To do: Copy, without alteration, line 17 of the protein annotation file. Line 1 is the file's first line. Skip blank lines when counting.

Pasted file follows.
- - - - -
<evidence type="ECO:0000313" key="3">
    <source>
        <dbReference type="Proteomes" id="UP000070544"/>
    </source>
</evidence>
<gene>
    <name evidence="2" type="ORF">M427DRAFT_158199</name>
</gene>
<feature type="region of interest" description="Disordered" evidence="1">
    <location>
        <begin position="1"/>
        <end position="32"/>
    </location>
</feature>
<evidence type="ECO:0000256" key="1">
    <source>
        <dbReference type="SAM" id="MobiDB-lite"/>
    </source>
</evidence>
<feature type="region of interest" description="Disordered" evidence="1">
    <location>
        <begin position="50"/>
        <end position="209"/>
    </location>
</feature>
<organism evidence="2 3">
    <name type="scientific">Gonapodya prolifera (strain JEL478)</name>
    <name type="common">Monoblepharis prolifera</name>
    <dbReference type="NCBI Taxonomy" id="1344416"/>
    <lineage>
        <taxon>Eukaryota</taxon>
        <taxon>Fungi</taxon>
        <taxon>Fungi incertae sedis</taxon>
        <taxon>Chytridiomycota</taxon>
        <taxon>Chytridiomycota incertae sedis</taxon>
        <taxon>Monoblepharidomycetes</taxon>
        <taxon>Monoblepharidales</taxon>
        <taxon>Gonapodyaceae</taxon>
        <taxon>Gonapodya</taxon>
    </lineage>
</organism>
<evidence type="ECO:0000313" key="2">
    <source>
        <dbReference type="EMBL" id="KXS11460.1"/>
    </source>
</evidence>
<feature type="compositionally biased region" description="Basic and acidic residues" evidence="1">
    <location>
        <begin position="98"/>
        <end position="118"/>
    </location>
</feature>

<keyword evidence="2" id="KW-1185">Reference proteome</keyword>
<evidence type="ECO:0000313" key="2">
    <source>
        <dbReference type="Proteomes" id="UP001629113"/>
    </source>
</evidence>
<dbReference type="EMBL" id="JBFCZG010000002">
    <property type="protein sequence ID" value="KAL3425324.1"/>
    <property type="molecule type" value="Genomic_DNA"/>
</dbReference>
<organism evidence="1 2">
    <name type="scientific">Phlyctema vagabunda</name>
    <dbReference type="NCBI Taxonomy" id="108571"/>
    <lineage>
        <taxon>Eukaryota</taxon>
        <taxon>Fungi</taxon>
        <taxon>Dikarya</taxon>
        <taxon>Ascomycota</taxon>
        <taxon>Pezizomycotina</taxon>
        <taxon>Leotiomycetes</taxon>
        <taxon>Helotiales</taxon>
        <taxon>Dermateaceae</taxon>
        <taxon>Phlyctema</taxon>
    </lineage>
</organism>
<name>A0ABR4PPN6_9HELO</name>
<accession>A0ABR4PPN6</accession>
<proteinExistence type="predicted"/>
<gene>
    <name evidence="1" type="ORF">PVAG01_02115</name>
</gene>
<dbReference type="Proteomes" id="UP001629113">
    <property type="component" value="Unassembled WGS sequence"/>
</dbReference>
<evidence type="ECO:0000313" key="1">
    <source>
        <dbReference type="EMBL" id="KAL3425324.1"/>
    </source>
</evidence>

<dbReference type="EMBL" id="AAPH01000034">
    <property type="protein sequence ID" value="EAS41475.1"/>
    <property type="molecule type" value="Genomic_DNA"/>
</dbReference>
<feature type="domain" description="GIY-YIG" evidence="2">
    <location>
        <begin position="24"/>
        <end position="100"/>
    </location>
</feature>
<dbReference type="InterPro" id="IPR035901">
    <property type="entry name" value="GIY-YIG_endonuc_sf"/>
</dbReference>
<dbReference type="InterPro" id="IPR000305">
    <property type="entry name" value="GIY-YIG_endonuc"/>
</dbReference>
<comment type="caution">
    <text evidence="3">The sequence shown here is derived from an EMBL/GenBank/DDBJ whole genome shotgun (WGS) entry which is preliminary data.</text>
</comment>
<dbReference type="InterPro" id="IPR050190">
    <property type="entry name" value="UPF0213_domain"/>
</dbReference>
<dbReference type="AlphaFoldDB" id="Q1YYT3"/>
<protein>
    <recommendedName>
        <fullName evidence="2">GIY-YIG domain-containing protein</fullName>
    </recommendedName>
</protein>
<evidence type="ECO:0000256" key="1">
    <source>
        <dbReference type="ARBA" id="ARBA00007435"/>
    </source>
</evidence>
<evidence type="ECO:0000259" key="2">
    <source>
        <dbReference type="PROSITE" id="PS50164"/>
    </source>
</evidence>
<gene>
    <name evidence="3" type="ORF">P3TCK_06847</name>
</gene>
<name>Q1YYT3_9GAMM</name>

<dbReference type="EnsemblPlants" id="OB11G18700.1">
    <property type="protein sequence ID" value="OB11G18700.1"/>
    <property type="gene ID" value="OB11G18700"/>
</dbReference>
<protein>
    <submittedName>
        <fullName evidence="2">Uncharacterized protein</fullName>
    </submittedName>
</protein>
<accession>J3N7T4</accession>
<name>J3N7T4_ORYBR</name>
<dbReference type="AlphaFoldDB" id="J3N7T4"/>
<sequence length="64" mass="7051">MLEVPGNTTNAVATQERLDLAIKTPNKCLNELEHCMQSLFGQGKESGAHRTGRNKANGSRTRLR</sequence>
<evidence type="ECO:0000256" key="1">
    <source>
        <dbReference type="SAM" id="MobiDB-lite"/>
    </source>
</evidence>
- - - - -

        <dbReference type="SAM" id="MobiDB-lite"/>